When it comes to patching software, Adobe Flash fixes may not be highest in priority for some organizations. Not for the latest one, however.

According to reports, a zero day attack leveraging the latest Flash vulnerability Windows 7 systems and below is already in one exploit kit, meaning the patch — issued June 23 — should be at the top of every CISO’s work list.

According to a blog post from a security researcher called Kafeine, the Magnitude kit is being used to implant a number of pieces of malware, including the Cryptowall ransomware.

Adobe said the patch, for Windows, Macintosh and Linux systems updates address a critical vulnerability (CVE-2015-3113) that could potentially allow an attacker to take control of the affected system. Systems running Internet Explorer for Windows 7 and below, as well as Firefox on Windows XP, are known targets.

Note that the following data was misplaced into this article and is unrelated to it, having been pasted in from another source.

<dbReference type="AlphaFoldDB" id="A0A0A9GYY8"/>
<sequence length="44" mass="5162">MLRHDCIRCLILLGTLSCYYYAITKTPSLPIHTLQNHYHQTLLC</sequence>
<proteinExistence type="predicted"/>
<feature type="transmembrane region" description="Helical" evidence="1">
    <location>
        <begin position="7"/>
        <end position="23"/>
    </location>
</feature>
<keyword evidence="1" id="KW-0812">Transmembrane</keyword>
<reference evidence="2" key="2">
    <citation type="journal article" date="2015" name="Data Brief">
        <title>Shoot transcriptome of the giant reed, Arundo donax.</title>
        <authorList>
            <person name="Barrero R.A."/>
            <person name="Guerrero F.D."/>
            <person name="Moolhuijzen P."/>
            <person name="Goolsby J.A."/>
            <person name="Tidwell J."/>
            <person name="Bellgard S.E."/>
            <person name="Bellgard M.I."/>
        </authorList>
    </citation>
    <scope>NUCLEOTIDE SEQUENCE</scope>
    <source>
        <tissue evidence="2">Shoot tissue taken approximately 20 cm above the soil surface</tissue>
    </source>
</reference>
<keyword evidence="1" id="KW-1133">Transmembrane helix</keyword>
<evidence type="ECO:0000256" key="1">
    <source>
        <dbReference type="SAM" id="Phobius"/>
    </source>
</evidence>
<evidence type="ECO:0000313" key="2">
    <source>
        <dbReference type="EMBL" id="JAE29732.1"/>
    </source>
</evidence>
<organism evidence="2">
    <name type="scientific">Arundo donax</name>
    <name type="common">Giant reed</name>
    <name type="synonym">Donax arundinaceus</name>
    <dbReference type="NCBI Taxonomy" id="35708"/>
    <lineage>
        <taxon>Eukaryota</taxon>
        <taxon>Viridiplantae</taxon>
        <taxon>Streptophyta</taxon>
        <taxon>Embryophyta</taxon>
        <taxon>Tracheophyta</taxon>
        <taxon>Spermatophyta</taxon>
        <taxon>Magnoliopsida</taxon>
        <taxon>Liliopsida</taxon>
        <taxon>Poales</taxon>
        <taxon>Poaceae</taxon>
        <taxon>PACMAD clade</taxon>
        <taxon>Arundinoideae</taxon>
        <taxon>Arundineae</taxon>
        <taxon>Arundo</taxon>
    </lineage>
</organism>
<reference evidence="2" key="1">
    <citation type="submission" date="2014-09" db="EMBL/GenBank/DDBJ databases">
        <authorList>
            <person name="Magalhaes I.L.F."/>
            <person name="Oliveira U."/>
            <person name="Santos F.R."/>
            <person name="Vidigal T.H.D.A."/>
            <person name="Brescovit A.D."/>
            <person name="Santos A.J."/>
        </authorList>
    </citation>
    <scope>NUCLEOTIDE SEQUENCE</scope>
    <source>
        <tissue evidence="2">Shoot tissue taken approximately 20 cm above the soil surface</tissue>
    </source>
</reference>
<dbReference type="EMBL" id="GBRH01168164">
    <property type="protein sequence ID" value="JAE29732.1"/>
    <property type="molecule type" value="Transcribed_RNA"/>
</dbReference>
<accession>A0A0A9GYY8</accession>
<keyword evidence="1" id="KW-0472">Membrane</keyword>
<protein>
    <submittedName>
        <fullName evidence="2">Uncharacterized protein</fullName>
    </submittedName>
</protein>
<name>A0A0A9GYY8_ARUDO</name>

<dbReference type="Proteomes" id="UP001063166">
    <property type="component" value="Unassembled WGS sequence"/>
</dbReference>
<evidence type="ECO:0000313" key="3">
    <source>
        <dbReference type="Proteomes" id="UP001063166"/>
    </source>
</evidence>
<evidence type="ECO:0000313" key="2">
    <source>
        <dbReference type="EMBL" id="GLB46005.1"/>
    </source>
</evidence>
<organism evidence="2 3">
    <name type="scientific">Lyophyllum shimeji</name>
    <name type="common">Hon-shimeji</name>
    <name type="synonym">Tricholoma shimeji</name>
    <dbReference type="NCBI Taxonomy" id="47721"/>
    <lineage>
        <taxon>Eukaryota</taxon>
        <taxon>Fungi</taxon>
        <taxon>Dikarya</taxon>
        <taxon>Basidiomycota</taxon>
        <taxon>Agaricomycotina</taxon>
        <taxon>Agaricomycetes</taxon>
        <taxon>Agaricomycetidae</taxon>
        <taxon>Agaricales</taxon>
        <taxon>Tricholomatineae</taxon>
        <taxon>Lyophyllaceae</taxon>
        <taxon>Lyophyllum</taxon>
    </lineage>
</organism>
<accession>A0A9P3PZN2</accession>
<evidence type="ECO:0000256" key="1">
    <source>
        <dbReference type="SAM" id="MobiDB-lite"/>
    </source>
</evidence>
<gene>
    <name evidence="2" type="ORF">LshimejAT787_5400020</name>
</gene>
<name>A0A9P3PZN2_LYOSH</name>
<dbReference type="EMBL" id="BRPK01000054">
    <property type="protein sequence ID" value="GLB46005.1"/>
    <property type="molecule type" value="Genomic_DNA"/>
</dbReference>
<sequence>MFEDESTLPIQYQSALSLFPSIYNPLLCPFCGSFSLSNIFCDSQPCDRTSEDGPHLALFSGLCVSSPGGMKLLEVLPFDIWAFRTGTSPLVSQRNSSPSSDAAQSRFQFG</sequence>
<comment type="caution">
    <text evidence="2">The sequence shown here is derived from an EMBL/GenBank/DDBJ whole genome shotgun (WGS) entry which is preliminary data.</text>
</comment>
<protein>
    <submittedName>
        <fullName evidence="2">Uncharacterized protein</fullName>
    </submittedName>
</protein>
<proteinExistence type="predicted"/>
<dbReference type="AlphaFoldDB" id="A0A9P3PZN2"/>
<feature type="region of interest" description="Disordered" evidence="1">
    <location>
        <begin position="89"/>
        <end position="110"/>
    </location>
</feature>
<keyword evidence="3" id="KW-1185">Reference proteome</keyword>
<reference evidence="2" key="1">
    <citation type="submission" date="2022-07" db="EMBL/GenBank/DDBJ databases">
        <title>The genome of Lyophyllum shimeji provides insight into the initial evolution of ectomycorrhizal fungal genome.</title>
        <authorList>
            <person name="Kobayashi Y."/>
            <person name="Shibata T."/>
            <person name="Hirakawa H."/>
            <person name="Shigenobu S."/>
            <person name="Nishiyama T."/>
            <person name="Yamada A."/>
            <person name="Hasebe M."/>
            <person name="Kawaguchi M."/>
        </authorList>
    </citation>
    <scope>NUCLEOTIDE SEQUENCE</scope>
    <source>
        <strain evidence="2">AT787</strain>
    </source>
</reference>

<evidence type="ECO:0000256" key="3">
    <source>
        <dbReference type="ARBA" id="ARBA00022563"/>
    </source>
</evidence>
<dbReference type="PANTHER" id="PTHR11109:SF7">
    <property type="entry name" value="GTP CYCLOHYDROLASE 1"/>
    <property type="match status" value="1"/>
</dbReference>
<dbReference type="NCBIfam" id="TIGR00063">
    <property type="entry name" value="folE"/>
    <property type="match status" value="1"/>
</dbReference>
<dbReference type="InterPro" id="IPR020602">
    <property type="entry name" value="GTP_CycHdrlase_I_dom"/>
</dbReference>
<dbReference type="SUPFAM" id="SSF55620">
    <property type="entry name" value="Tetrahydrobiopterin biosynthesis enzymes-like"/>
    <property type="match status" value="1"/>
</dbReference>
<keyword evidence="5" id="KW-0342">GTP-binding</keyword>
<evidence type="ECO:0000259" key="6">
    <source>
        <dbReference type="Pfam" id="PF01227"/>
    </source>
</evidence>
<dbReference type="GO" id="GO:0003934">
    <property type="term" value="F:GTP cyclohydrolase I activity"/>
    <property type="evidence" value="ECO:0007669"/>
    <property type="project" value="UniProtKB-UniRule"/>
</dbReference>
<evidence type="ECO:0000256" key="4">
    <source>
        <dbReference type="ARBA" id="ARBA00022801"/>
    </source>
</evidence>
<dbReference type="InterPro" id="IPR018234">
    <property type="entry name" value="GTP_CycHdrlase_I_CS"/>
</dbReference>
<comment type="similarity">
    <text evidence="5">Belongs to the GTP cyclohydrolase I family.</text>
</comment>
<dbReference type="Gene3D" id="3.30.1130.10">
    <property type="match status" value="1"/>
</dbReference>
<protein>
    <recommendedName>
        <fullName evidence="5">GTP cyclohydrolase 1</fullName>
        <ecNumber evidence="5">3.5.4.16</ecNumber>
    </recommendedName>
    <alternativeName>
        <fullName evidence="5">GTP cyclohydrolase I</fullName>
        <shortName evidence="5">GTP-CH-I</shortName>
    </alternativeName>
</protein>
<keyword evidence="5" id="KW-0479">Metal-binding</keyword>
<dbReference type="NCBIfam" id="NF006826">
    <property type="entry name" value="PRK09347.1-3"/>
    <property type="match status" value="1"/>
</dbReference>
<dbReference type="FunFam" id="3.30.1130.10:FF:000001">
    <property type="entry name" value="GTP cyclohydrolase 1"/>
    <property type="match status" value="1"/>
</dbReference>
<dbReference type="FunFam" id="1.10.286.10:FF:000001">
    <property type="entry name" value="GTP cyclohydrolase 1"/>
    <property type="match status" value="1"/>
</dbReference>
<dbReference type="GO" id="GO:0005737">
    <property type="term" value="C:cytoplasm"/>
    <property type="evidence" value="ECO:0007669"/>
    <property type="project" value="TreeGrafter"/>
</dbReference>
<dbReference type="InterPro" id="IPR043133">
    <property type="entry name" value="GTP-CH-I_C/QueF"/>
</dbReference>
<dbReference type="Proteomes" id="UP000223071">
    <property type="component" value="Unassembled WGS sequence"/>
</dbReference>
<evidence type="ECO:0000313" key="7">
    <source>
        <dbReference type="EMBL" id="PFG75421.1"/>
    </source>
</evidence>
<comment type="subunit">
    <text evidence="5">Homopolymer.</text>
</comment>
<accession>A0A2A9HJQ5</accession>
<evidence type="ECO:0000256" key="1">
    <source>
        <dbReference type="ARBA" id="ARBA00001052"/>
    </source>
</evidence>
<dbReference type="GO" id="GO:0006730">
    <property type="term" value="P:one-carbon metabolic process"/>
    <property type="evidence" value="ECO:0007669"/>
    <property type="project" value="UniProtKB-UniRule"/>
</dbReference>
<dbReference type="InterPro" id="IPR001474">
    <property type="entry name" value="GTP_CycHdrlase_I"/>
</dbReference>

On Windows systems, the latest version of Flash desktop is Users of the Adobe Flash Player Extended Support Release should update to Adobe Flash Player  Adobe Flash Player installed with Google Chrome and Adobe Flash Player installed with Internet Explorer on Windows 8.x will automatically update to version

Malwarebytes’ Jerome Segura also issued a warning Sunday about the Magnitude exploit.  “For many users this is cutting it really short to be able to patch their software in due time. Without a doubt, this new exploit is going to wreak havoc on a large number of vulnerable machines.”

“Without a doubt, this is the year of Flash zero-days,” he adds, with many already suggesting completely uninstalling the Flash plugin. A compromise, he adds, is enabling “click-to-play” in all browsers/  a feature in all browsers that puts you in control to run the aforementioned plugin. A how-to guide is available here.